each packet
Therefore, ceiling(2980 / 480) = 7 packets are needed to carry the data.
The packets will have the following characteristics (NOTE: offset is measured
in 8 byte blocks, you don't need to specify Total_len)
Packet 1: ID=x, Total_len=500, MF=1, Frag_offset=0
Packet 2: ID=x, Total_len=500, MF=1, Frag_offset=60
Packet 3: ID=x, Total_len=500, MF=1, Frag_offset=120
Packet 4: ID=x, Total_len=500, MF=1, Frag_offset=180
Packet 5: ID=x, Total_len=500, MF=1, Frag_offset=240
Packet 6: ID=x, Total_len=500, MF=1, Frag_offset=300
Packet 7: ID=x, Total_len=120, MF=0, Frag_offset=360
2. A router is blasting out IP packets whose total length (data plus header) is 1024 bytes. Assuming
that packets live for 10 seconds, what is the maximum line speed the router can operate at
without danger of cycling through the IP datagram ID number space? Now assume that packets
are 40 bytes long (e.g. IP and TCP but with no data), what is the new maximum line speed?
The IP datagram ID number space is 216 = 65535
Packet lifetime = 10 seconds
Therefore, a maximum of 65535 packets may be sent in 10 seconds. If any
more packets were to be sent within the 10 seconds, there would be multiple
live packets with the same ID.
floor(65535/10) = 6553 packets/sec
The maximum line speed @ 1024 bytes/packet is:
1024 bytes/packet * 6553 packets/sec * 8 bits/byte = 53,682,176 bps (~ 53.7
The maximum line speed @ 40 bytes/packet is:
40 bytes/packet * 6553 packets/sec * 8 bits/byte = 2,096,960 bps (~2.1 Mbps)
3. Suppose that instead of using 16 bits for the network part of a class B address originally, 20 bits
had been used. How many class B networks would there have been?
Class B networks range from 128-191 (or 64 possible values) over their first 8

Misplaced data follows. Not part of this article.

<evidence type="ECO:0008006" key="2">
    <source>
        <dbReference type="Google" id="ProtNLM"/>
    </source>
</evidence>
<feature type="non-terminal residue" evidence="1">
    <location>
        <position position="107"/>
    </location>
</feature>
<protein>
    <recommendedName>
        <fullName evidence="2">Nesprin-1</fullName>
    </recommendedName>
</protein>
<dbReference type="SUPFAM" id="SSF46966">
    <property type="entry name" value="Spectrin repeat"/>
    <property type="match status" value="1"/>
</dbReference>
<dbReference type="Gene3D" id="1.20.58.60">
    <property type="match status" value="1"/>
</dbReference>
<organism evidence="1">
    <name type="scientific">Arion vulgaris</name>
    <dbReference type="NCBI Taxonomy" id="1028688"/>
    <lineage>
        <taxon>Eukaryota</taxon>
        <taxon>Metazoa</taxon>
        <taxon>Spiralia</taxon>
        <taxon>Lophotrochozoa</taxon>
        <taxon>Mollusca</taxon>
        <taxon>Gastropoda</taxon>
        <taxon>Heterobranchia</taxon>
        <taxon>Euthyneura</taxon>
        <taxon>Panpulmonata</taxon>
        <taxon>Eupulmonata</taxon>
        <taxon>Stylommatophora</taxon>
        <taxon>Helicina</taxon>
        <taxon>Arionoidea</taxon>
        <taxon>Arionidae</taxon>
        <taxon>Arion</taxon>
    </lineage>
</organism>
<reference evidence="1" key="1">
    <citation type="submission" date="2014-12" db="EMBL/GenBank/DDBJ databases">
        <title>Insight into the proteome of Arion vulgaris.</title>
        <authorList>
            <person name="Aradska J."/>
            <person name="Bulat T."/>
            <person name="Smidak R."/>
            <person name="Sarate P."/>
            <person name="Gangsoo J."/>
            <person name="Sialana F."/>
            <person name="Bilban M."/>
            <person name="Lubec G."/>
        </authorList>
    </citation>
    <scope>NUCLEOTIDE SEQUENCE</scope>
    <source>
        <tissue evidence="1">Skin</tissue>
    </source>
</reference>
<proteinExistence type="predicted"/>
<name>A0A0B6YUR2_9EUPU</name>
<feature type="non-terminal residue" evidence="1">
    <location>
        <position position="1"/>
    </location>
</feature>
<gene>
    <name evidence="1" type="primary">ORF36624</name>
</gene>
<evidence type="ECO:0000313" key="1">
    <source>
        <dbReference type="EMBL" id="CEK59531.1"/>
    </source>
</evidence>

bits. Therefore, the number of networks had class B used 20 bits to represent
the network part of the address would have been 64 * 212 = 262,144
Another way to think of this is that there are 2 [number of network bits - 2] addresses.
We subtract 2 because Class B address must start with 10 (in binary). Thus
there are 218 = 262,144 networks.
4. Can the following IP addresses be aggregated:,,, If so, to what? If not, why not?
Note that these 4 IP addresses are adjecent in binary. Because of this, they can
be aggregated to: = 00111000 00000110 01100000 00000000
5. If UCSB is allocated the range of addresses 128.111/16 and they want to divide it into 8 equal
groups of addresses, what exactly would the new ranges of addresses be?
128.111/16 = 10000000 01101111
To split an address range into 8 groups we need to use log2 8 = 3 bits, resulting
6. Explain how traceroute works. Include a traceroute to a host at least 20 hops away.
Traceroute transmits packets with small TTL values. Recall that the TTL (Time
To Live) is an IP header field that is designed to prevent packets from running
in loops. Every router that handles a packet subtracts one from the packet's
TTL. If the TTL reaches zero, the packet has expired and is discarded.
Traceroute depends on the common router practice of sending an ICMP Time
Exceeded message, documented in RFC 792, back to the sender when this
occurs. By using small TTL values which quickly expire, traceroute causes
routers along a packet's normal delivery path to generate these ICMP
messages which identify the router. A TTL value of one should produce a
message from the first router; a TTL value of two generates a message from
the second; etc. Here is a traceroute to a host at least 20 hops away:
$ traceroute
traceroute: Warning: has multiple addresses; using to (, 30 hops
max, 38 byte packets
1 csworld43 ( 14.072 ms 1.448 ms 1.302 ms
2 ( 2.156 ms 4.469 ms 1.912 ms
3 ( 1.479 ms 3.376
ms 0.913 ms
4 ( 3.636 ms 4.275 ms 1.545 ms
5 ( 1.345 ms 4.358
ms 1.879 ms
6 ( 1.770
ms 4.407 ms 2.158 ms
7 ( 13.318
ms 4.928 ms 5.578 ms
8 ( 8.644 ms 6.570
ms 6.764 ms
9 ( 8.925 ms 7.008
ms 7.161 ms
10 ( 8.218 ms 9.144
ms 6.761 ms
11 ( 13.481 ms 7.421
ms 7.254 ms
12 ( 15.233 ms 7.610
ms 7.220 ms
13 ( 13.052 ms 7.868
ms 8.239 ms
14 ( 76.944 ms 76.532
ms 76.565 ms
15 ( 76.859 ms 77.772
ms 77.042 ms
( 275.347 ms 275.070 ms 274.573 ms
17 ( 280.670 ms 282.561 ms 281.847 ms
18 ( 301.437 ms 301.736 ms 302.358 ms
19 ( 302.292 ms 301.906 ms 301.967 ms
20 ( 484.014 ms 361.006 ms 336.702 ms
21 ( 342.921 ms 334.959 ms *
7. Use the shortest path simulation applet from the web
o Can you design a network with unreachable nodes? Why or why not?
Yes, if a node has no incoming links and it is not the source, it will not
be reachable by any other node.
Design a network in which the shortest path found from node a to node b is six hops while
the minimal hop path is only three hops. Print your network and turn it in with your